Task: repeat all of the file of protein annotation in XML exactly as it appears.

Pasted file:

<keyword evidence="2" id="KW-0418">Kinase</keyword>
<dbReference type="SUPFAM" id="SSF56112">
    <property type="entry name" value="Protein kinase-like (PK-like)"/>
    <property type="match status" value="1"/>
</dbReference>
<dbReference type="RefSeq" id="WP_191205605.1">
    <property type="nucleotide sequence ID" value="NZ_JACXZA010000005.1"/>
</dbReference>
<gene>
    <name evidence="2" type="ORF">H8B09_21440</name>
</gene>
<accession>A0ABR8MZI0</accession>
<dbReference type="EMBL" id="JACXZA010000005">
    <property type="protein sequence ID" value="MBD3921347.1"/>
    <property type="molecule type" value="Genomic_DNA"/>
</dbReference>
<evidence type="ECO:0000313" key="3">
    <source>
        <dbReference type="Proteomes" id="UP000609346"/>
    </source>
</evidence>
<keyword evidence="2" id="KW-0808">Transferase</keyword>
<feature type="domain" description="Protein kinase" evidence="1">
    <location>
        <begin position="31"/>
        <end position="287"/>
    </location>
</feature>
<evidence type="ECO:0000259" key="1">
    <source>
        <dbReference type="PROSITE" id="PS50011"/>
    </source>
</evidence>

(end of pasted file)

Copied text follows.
<keyword evidence="2" id="KW-0418">Kinase</keyword>
<dbReference type="SUPFAM" id="SSF56112">
    <property type="entry name" value="Protein kinase-like (PK-like)"/>
    <property type="match status" value="1"/>
</dbReference>
<dbReference type="RefSeq" id="WP_191205605.1">
    <property type="nucleotide sequence ID" value="NZ_JACXZA010000005.1"/>
</dbReference>
<gene>
    <name evidence="2" type="ORF">H8B09_21440</name>
</gene>
<accession>A0ABR8MZI0</accession>
<dbReference type="EMBL" id="JACXZA010000005">
    <property type="protein sequence ID" value="MBD3921347.1"/>
    <property type="molecule type" value="Genomic_DNA"/>
</dbReference>
<evidence type="ECO:0000313" key="3">
    <source>
        <dbReference type="Proteomes" id="UP000609346"/>
    </source>
</evidence>
<keyword evidence="2" id="KW-0808">Transferase</keyword>
<feature type="domain" description="Protein kinase" evidence="1">
    <location>
        <begin position="31"/>
        <end position="287"/>
    </location>
</feature>
<evidence type="ECO:0000259" key="1">
    <source>
        <dbReference type="PROSITE" id="PS50011"/>
    </source>
</evidence>